You can't talk about your relationship with food and weight without addressing hunger, and it's a topic I've broached on more than one occasion in the past. For those who have not seen those posts (or have forgotten them), it's my feeling that humans were meant to deal with a little hunger and that part of modern living is that we've made it so easy to eat anytime, anyplace, and anywhere that we've increasingly lost the ability to tolerate even mild hunger. I feel that there is a "sweet spot" on hunger at which we are uncomfortable but not in actual deep discomfort and that is the time at which we should eat.
I've done hunger conditioning to help extend my ability to endure hunger, and, as I've said before, my goal is to not starve myself until I want to gnaw off an appendage, but simply to put up with feeling hungry for a little while. Ultimately, the goal is to eat when I feel concretely hungry rather than vaguely and mildly so. At best, I can tolerate (grudgingly and with difficulty) a rumbling stomach for a few hours before eating. At worst, I never even get past the "I'm a bit peckish, what's to nosh?" stage. More often than not, I'm landing on the latter and only doing the former when forced by circumstances. I don't see this as a failing, but it is something to keep in mind. The way in which I trained myself to deal with hunger is like a muscle. I haven't flexed it as much recently as I did initially, and it has grown weaker. My hunger tolerance was once stronger than it is now.
One of the things which continues to be a challenge for me is choosing to deal with hunger prophylactically. That is, I don't eat because I'm hungry, but I eat because I anticipate that I will be hungry later during a time when I have no access to food or no ability to eat (such as when I'm working). This relates to fear of hunger as I've written about before and a desire to deal with all stress in the most expeditious manner.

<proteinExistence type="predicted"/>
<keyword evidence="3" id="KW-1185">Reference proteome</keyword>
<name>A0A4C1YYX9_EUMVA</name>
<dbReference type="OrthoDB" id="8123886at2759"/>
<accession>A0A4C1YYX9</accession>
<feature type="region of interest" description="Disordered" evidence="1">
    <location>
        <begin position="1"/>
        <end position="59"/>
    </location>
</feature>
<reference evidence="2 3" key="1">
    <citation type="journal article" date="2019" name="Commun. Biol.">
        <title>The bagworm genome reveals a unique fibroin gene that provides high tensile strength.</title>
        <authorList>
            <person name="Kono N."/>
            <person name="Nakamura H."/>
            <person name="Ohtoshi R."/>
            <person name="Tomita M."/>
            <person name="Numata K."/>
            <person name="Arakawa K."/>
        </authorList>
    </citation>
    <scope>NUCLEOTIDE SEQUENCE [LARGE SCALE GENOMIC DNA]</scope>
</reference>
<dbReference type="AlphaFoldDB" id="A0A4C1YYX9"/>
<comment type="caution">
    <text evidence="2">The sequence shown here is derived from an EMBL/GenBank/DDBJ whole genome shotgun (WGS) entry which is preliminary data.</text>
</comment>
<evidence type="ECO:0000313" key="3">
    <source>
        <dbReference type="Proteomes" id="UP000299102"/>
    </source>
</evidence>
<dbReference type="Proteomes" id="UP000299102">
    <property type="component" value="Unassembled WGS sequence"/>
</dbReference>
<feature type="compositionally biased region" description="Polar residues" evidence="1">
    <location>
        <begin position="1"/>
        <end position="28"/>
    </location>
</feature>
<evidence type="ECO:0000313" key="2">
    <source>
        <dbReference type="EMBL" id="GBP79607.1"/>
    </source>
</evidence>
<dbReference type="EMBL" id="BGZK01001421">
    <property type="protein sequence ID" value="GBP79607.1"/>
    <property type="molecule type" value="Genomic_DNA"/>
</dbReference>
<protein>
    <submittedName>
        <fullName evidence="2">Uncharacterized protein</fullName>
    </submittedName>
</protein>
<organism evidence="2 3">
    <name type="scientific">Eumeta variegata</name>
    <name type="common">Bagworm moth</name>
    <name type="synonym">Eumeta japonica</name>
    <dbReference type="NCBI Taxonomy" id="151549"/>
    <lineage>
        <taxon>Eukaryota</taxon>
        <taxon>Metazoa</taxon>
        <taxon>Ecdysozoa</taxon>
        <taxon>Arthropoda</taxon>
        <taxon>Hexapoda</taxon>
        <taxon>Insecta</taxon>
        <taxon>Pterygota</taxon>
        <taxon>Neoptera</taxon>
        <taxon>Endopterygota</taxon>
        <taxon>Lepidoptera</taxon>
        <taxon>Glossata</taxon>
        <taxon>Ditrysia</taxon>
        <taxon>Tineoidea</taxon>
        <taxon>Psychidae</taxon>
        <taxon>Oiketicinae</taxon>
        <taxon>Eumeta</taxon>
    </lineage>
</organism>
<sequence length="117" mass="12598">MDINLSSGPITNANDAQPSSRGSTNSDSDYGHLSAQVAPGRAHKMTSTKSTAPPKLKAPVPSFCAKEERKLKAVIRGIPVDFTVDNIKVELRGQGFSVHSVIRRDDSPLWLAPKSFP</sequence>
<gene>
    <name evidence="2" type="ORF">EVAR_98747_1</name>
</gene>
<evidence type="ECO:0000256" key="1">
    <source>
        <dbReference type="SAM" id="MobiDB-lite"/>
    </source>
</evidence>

The discomfort for me as a lifelong fat person is acute when I feel hungry. To some extent, that has changed, but I still don't bear it as well as someone like my husband who has been thin or only moderately overweight for most of his life. He can delay his responses because the pain he suffers is less because his biochemical processes aren't screaming as loudly at him to eat. Despite weighing in the 170's-180's now, I'm hardly having skinny person reactions to food. I still have a fat person's response though not as strongly as I once did. I don't get headaches anymore or feel as weak as I did initially when hungry. I also don't have the same energy crashes, but my stomach still sends potent "pain" signals.
The reason I'm revisiting this topic isn't that I have been allowing my hunger tolerance to atrophy (though I have, to a small extent, and I feel it sometimes at work between lunch and dinner). I'm talking about it again because of a study I read about which suggests that there may be health benefits in eating only when hungry. This study, at least to me, also suggests that modern lifestyles with ready access to food may be a large contributor to insulin resistance and Type 2 diabetes. If waiting to eat until hungry improves blood glucose numbers, then perhaps a lifelong ability to eat before one has actually become hungry is a piece of the higher incidence of diabetes puzzle.
I want to restate, quite emphatically, because so often people misinterpret the words of others, that I'm in no way advocating waiting until one is famished to eat. I do believe that waiting until one is feeling the actual discomfort of hunger is not a bad idea. Frankly, I think that waiting until you are ravaged by hunger to eat is an invitation to binge eat. Even now, I struggle when I come home from work and am very, very hungry (due to unavoidable delays based on a schedule I have zero input into) not to eat and eat and eat. It seems to take longer to gain satiety when I'm super hungry than when I'm modestly so. However, I do think that a little hunger is good, and the aforementioned study might go a tiny distance toward supporting that on a scientific level. I'm going to go back to making efforts to "stretch" my hunger tolerance, not just because of this study, but simply because I know it can be done and that it'll make my situation at work easier in the long run.